• Use in a reasonable manner all electrical, plumbing, sanitary, heating, ventilating, air-conditioning, and other facilities and appliances including elevators in the premises.
  • Not deliberately or negligently destroy, deface, damage, impair, or remove any part of the premises or knowingly permit any person to do so.
  • Conduct oneself and require other persons on the premises with the tenant’s consent to conduct themselves in a manner that will not disturb the tenant’s neighbors’ peaceful enjoyment of the premises.

Required Landlord Disclosures

  • Landlords are required to provide a Move-In statement listing the condition of the premises. Both parties must sign this Move-In statement. (N.D.C.C. § 47-16-07.2)
  • Landlords must disclose all known lead paint hazards. Landlords must also provide tenants, as an attachment to a written lease, with an information pamphlet on lead-based paint hazards.

North Dakota Renters’ Rights

  • What are North Dakota renters’ rights if landlords breach their duties? (See Landlord’s Duties)

A renter in North Dakota must allow a reasonable time for any breaches to be remedied. All further actions must be made through a court and reasonable attorney’s fees may be awarded. (N.D.C.C. § 47-13.6)

  • Are tenants allowed to withhold rent for needed repairs or other breaches of their landlords’ duties?

Yes. After a reasonable time after notice is provided to the landlord regarding necessary repairs, the tenant may repair the premises and deduct the cost of repairs from the rent. (N.D.C.C. § 47-13.13.1)

  • What are the protections for tenants against retaliation from their landlords for exercising their North Dakota renter’s rights?

North Dakota has no law regarding retaliation against tenants. 

North Dakota Eviction Laws

  • What are the reasons that landlords can evict tenants under North Dakota eviction laws? 
  • Failure to pay rent.
  • Holdover tenancy.
  • Disturbing other tenants’ peaceful enjoyment of the premises.
  • Violation of a material term of the lease. (N.D.C.C. § 47-32.01)
  • What notice do North Dakota eviction laws require that landlords provide tenants before starting the eviction process?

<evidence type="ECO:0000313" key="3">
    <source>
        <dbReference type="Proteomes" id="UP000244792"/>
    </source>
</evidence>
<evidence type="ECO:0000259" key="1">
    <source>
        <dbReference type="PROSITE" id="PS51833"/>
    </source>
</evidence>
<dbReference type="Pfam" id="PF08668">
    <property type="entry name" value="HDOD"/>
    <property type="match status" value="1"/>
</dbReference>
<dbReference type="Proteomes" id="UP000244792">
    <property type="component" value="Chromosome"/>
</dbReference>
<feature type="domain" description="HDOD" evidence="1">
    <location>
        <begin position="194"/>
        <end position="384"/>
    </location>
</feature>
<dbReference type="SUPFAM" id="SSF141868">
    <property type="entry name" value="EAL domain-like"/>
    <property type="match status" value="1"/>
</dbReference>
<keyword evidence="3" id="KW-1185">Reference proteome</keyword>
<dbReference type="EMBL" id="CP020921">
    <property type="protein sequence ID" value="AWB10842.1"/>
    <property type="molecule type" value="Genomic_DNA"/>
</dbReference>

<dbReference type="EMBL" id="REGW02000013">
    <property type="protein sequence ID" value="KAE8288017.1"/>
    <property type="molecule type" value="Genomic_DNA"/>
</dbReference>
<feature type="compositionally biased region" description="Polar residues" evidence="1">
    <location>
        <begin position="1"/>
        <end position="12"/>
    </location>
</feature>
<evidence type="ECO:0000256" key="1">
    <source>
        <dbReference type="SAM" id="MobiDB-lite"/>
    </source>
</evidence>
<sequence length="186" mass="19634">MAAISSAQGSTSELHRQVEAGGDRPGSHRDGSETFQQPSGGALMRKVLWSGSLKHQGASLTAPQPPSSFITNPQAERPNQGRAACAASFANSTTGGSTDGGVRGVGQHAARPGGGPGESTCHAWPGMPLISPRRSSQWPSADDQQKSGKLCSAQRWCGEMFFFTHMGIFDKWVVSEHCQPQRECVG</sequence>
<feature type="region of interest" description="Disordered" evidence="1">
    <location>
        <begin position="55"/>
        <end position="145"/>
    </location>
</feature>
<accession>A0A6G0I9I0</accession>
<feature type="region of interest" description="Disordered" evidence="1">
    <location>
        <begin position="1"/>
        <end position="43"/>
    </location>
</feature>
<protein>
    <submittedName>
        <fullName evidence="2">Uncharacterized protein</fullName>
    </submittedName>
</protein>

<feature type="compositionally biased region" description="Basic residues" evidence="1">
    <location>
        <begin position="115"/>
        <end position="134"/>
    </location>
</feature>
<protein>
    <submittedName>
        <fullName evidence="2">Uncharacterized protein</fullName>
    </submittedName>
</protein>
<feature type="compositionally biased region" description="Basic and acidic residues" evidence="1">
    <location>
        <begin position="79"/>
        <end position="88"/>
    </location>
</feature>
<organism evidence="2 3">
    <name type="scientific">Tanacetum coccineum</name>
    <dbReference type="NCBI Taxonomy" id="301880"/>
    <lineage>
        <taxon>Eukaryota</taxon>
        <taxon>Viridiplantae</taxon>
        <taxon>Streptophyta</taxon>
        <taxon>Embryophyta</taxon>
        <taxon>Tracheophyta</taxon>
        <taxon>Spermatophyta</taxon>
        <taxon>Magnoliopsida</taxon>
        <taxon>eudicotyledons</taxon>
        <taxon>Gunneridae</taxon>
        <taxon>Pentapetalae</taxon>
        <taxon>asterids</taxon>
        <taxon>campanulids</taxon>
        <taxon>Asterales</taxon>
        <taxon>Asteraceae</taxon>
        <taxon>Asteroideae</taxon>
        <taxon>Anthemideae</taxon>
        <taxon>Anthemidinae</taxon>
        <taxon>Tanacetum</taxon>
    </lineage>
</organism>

North Dakota requires 3 days’ written notice for all evictions. (N.D.C.C. § 47-32.02)

  • Do North Dakota eviction laws allow landlords to use “self-help eviction” methods, such as locking a tenant out of the rental unit or shutting off the utilities? 

No. If a landlord evicts a tenant using self-help methods, the tenant can recover treble damages for any loss suffered by the tenant. (N.D.C.C. § 32-03-29)

  • Are landlords permitted to recover damages from an evicted tenant?

Yes.  In North Dakota, landlords can receive double the rent that ought to be owed by a tenant’s failure to surrender the premises or wilful holding over. (N.D.C.C. § 32-03-27-28)

COVID-19 Changes to North Dakota Landlord-Tenant Laws

  • The CDC has passed a national eviction ban through December 31, 2020, that prohibits landlords from evicting tenants  who meet the following criteria for nonpayment:
    • Have used their best efforts to obtain all available government assistance for rent.
    • Expect to earn no more than $99,000 in annual income for Calendar Year 2020 (or no more than $198,000 if filing a joint tax return).
    • Are unable to pay their full rent or make a full housing payment due to substantial loss of income or employment, or extraordinary medical bills.
    • If evicted, will have no other housing options.
  • The federal Coronavirus Aid, Relief, and Economic Security (CARES) Act requires landlords to provide a 30-day notice to tenants before eviction. However, the CARES Act only applies to properties that are supported by the United States Department of Housing and Urban Development (HUD), the United States Department of Agriculture (USDA), or the United States Treasury (Low Income Housing Tax Credit), and properties with federally-backed mortgages, such as FHA, Fannie Mae, and Freddie Mac.

Related Links

Government 

Legal Aid

Attorney Referral Services

Realtor and Landlord-Tenant Associations